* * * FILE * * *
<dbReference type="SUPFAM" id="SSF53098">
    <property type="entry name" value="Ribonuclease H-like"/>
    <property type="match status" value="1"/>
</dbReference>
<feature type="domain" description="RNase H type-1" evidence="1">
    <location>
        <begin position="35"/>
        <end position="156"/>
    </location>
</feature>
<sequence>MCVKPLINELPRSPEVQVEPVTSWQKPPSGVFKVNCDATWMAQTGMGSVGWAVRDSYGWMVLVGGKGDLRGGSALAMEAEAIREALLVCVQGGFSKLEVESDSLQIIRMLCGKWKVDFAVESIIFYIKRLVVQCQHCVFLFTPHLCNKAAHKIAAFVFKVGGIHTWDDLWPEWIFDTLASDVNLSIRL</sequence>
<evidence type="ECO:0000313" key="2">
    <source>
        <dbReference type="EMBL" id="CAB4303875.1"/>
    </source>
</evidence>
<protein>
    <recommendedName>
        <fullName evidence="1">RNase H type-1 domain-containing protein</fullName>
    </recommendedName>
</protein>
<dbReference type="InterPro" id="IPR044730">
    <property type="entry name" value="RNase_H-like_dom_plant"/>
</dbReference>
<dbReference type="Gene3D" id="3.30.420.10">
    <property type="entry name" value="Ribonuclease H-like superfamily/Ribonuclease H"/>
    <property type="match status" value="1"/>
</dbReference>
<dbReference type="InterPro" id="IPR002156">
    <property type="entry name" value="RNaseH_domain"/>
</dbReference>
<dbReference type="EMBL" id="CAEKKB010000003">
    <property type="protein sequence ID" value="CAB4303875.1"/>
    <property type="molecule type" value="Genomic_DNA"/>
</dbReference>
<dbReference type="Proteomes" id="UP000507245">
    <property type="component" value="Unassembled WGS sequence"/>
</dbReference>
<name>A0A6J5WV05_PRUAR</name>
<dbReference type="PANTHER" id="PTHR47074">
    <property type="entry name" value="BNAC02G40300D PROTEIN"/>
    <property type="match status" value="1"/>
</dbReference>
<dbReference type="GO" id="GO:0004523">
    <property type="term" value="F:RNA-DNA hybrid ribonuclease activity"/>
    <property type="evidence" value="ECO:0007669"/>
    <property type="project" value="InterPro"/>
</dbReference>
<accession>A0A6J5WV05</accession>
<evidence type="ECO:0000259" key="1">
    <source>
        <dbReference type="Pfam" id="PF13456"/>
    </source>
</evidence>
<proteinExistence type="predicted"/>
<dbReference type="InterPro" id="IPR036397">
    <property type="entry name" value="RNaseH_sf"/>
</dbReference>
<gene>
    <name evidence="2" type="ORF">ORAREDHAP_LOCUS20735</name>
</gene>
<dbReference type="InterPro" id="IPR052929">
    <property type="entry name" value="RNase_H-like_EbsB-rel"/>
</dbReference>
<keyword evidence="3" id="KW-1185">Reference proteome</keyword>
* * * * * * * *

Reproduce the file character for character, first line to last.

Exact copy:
<dbReference type="SUPFAM" id="SSF53098">
    <property type="entry name" value="Ribonuclease H-like"/>
    <property type="match status" value="1"/>
</dbReference>
<feature type="domain" description="RNase H type-1" evidence="1">
    <location>
        <begin position="35"/>
        <end position="156"/>
    </location>
</feature>
<sequence>MCVKPLINELPRSPEVQVEPVTSWQKPPSGVFKVNCDATWMAQTGMGSVGWAVRDSYGWMVLVGGKGDLRGGSALAMEAEAIREALLVCVQGGFSKLEVESDSLQIIRMLCGKWKVDFAVESIIFYIKRLVVQCQHCVFLFTPHLCNKAAHKIAAFVFKVGGIHTWDDLWPEWIFDTLASDVNLSIRL</sequence>
<evidence type="ECO:0000313" key="2">
    <source>
        <dbReference type="EMBL" id="CAB4303875.1"/>
    </source>
</evidence>
<protein>
    <recommendedName>
        <fullName evidence="1">RNase H type-1 domain-containing protein</fullName>
    </recommendedName>
</protein>
<dbReference type="InterPro" id="IPR044730">
    <property type="entry name" value="RNase_H-like_dom_plant"/>
</dbReference>
<dbReference type="Gene3D" id="3.30.420.10">
    <property type="entry name" value="Ribonuclease H-like superfamily/Ribonuclease H"/>
    <property type="match status" value="1"/>
</dbReference>
<dbReference type="InterPro" id="IPR002156">
    <property type="entry name" value="RNaseH_domain"/>
</dbReference>
<dbReference type="EMBL" id="CAEKKB010000003">
    <property type="protein sequence ID" value="CAB4303875.1"/>
    <property type="molecule type" value="Genomic_DNA"/>
</dbReference>
<dbReference type="Proteomes" id="UP000507245">
    <property type="component" value="Unassembled WGS sequence"/>
</dbReference>
<name>A0A6J5WV05_PRUAR</name>
<dbReference type="PANTHER" id="PTHR47074">
    <property type="entry name" value="BNAC02G40300D PROTEIN"/>
    <property type="match status" value="1"/>
</dbReference>
<dbReference type="GO" id="GO:0004523">
    <property type="term" value="F:RNA-DNA hybrid ribonuclease activity"/>
    <property type="evidence" value="ECO:0007669"/>
    <property type="project" value="InterPro"/>
</dbReference>
<accession>A0A6J5WV05</accession>
<evidence type="ECO:0000259" key="1">
    <source>
        <dbReference type="Pfam" id="PF13456"/>
    </source>
</evidence>
<proteinExistence type="predicted"/>
<dbReference type="InterPro" id="IPR036397">
    <property type="entry name" value="RNaseH_sf"/>
</dbReference>
<gene>
    <name evidence="2" type="ORF">ORAREDHAP_LOCUS20735</name>
</gene>
<dbReference type="InterPro" id="IPR052929">
    <property type="entry name" value="RNase_H-like_EbsB-rel"/>
</dbReference>
<keyword evidence="3" id="KW-1185">Reference proteome</keyword>